Burnt out from following events around the world, I’ll put focus on sharing my recent work in the Brentwood/Oakley Press on what’s happening in the East Bay. Despite a couple of brief, late season (and unusual) rainstorms that moved through northern California, the biggest story out there – along with the new vaccination bill signed into law by Governor Jerry Brown- continues to be the ongoing drought.
I interviewed county fire officials last week and outlined how they are dealing with the dangerous conditions:
Summer may just be starting on the calendar, but for firefighters in Contra Costa County and across California, it’s been here for a while.
Unrelenting drought effects and rising temperatures have left grass and vegetation significantly drier than normal for this time of year, keeping crews extra busy. This is especially true for the East Contra Costa Fire Protection District (ECCFPD), where firefighters are also facing down a budget shortfall that shuttered one of their stations in Knightsen last month and kept another closed in downtown Brentwood.
“We’re in June now, but we’re seeing conditions not usually seen until the end of the summer, in August or September,” said ECCFPD Chief Hugh Henderson. “Things are really dried out and the potential for burning is immediate. Our firefighters are handling call volumes that once would have been managed with five stations with only three stations now, so the engine companies are spending a lot of time traveling across the district.”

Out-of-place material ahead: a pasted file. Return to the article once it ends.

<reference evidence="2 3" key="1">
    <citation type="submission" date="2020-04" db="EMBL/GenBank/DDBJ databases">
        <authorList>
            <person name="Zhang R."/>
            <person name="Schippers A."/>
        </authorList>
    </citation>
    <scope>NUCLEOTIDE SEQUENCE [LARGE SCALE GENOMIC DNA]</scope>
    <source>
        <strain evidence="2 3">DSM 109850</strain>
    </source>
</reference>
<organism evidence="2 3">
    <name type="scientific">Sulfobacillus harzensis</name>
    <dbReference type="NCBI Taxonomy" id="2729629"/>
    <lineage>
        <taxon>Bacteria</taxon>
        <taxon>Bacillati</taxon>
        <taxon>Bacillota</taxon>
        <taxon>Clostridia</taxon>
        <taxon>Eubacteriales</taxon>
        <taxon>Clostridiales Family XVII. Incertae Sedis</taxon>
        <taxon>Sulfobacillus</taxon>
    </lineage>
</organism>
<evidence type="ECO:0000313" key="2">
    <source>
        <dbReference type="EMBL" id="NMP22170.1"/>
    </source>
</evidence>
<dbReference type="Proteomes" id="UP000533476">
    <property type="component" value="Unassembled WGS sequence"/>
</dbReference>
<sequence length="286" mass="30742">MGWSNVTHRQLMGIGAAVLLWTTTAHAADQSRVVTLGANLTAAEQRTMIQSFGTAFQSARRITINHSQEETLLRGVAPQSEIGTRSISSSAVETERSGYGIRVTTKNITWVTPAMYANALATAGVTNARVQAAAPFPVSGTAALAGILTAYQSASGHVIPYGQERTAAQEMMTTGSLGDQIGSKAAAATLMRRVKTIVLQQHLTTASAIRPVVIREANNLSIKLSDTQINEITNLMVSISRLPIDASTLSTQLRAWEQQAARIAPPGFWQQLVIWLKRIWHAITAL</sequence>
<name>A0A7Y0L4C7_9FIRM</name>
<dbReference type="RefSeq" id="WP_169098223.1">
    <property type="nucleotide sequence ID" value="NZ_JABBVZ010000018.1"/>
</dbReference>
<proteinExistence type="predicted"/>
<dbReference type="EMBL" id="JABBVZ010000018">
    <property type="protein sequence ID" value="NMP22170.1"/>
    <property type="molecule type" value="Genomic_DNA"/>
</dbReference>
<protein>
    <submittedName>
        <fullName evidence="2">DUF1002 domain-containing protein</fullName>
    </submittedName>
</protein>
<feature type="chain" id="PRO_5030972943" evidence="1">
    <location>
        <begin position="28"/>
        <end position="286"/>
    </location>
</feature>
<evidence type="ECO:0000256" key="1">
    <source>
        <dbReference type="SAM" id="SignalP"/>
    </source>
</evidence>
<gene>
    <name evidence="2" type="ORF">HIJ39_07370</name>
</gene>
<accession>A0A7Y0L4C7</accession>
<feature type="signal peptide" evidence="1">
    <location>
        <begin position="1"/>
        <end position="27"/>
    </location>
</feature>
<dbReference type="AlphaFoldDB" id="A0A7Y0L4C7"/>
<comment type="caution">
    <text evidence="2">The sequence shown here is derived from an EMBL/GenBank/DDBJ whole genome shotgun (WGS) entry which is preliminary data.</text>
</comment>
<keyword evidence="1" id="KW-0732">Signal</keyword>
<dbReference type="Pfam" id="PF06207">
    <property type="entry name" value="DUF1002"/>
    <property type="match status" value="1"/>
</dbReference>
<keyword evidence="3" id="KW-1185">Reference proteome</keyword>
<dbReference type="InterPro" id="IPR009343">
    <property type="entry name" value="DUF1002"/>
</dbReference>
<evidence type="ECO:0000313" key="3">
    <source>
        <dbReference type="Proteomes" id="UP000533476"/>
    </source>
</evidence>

Further east, outside of my normal realm of coverage but nonetheless urgent, the town of Mountain House in San Joaquin County narrowly secured its access to a water supply after state authorities mandated their sole provider to stop pumping water from the California Aqueduct.
Residents and officials in a small East Bay town are breathing sighs of relief after a last-minute deal with the Byron-Bethany Irrigation District (BBID) prevented a catastrophe that threatened to disconnect their only source of water.
In recent days, the community of Mountain House, near Tracy, had been warned by BBID of the impending shutoff, after the district was ordered by the State Water Resources Control Board (SWRCB) to immediately cease pumping on the California Aqueduct as part of a massive drought measure – or face hefty fines and legal action.
The deal will keep water flowing to the rural community of 15,000 on the condition that Mountain House accepts financial responsibility for any of these potential penalties, which could reach thousands of dollars per day. The crisis is part of a larger, statewide curtailment notice that was sent out to dozens of previously exempted farms and water agencies on June 12. The notice demanded they stop pulling water from rivers and creeks due to insufficient water available. Most of the recipients have had senior rights to the Sacramento-San Joaquin Delta and other networks for well over a century.
Meanwhile, the city of Oakley is enjoying more economic development and trying to save a unique program for deaf and hard of hearing students that operates under the elementary school district. Also, a shooting incident and brawl over the weekend injured three people outside of a Latter-day Saints church on Laurel Road.